does those things, then he should be supported. He has his gift from God and
no one can dispute or criticise that. If he can perform miracles let us
support him.”
Kimberley Process Local Focal Point person Shamiso Mutisi, who is also a
lawyer with the Zimbabwe Environmental Association, said Mpofu’s response is
especially shocking as there is a law administered by the Ministry of Mines
that tightly controls the dealing or possession of precious stones.

Mutisi told SW Radio Africa: “Those provisions should have been stated by
the minister because he is the one who administers that piece of

Makandiwa, who is drawing thousands of people to his church in Harare,
reportedly stunned worshippers last Sunday when some found themselves in
possession of pieces diamonds and gold during the service while others
experienced equally extraordinary miracles like growing teeth, hair being
extended and one woman claims to have lost weight.

Mutisi said, while he does not believe that the precious stones fell from
heaven, the authorities should investigate how these diamonds were acquired.
He added: “If you picked the stone from somewhere, be it through religious
purposes, you are still required to report to the police, if you do not have
a permit.”

When contacted for comment, Minister Mpofu said he was on leave. But critics
say it is not a surprising response from senior ZANU PF officials who have a
history of supporting miracle manifestations.

The best known case was that of Rotina Mavhunga, the ‘diesel n’anga’ who
conned government ministers into believing that she could miraculously
manifest diesel which came oozing from a rock in the Chinhoyi outback.

Meanwhile, doubters of Makandiwa’s ‘spiritual powers’ say the controversial
prophet is using the promise of miracles and financial abundance to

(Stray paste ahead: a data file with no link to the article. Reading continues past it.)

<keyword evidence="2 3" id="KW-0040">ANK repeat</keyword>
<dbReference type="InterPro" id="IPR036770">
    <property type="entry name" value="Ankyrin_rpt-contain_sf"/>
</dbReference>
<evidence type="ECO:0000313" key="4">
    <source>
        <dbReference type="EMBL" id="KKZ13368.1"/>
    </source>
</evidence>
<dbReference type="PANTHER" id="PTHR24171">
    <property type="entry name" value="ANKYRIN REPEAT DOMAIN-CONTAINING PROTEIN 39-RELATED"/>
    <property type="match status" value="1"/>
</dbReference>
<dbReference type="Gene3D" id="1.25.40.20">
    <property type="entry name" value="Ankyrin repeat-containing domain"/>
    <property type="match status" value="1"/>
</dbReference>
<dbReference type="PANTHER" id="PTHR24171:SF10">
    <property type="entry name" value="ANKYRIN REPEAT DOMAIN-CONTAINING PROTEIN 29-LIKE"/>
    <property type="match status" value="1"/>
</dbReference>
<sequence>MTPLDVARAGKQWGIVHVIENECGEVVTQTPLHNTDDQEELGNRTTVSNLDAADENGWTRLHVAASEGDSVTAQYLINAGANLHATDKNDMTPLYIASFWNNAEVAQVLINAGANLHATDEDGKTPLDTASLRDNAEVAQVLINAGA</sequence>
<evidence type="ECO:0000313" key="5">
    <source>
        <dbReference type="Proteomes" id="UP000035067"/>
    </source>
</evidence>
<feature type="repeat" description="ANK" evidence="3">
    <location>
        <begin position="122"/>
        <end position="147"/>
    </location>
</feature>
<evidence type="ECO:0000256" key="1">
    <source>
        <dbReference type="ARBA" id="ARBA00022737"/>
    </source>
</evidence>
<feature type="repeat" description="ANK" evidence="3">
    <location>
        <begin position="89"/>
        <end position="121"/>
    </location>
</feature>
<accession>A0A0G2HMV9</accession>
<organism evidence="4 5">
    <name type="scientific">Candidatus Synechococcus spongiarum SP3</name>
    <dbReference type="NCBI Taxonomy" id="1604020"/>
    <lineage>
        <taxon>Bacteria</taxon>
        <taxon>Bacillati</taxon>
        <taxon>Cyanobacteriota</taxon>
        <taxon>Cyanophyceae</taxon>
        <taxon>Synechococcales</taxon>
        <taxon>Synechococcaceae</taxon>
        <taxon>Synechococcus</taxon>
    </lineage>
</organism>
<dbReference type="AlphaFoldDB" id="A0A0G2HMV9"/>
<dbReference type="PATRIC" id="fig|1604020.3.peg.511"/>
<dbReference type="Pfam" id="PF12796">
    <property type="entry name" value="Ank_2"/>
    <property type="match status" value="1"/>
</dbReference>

manipulate people. Believers are adamant he is an anointed servant of God
who is demonstrating that God can do miracles.

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Machisa breaks down in court after fourth bail hearing postponment

By Violet Gonda
25 January 2013

ZimRights head Okay Machisa broke down in court on Friday due to “inordinate
delays” in determining his bail application, according to the Zimbabwe
Lawyers for Human Rights (ZLHR).

Machisa cried in court after High Court Judge Felistas Chatukuta postponed
the bail application again to Monday, saying she had still not been
furnished with the full record of the case by the Criminal Registrar.

This is the fourth time that the human rights campaigner has been denied
bail since his arrest last week, on charges of voter registration fraud and

ZLHR chairperson Andrew Makoni told SW Radio Africa that bail applications
are urgent matters and therefore it is “disturbing” that the High Court
judge has still not been furnished with the full transcript of the records
of proceeding from the lower court.

The ZLHR said in a statement that Machisa battled to come to terms with ‘his
persecution’ and shed some tears as Zimbabwe Prison Service officials
shackled him in leg irons.

“He later composed himself and demonstrated his fortitude by singing the
lyrics ‘ini musandicheme, zvichemei nevana venyu panguva inouya muchachema’
from prominent gospel musician Charles Charamba,” the statement read.

The judge denied requests by defense lawyer Beatrice Mtetwa to stand the
matter down in order to bring the Criminal Registrar to explain in court why
he did not furnish the judge with the full record.

Makoni said the high court judge might not be at fault because he has to see
the transcripts before he can formulate an opinion “but when the magistrate’s
court is failing to furnish the High Court with a full record of the
proceeding is something at this stage we cannot tolerate.”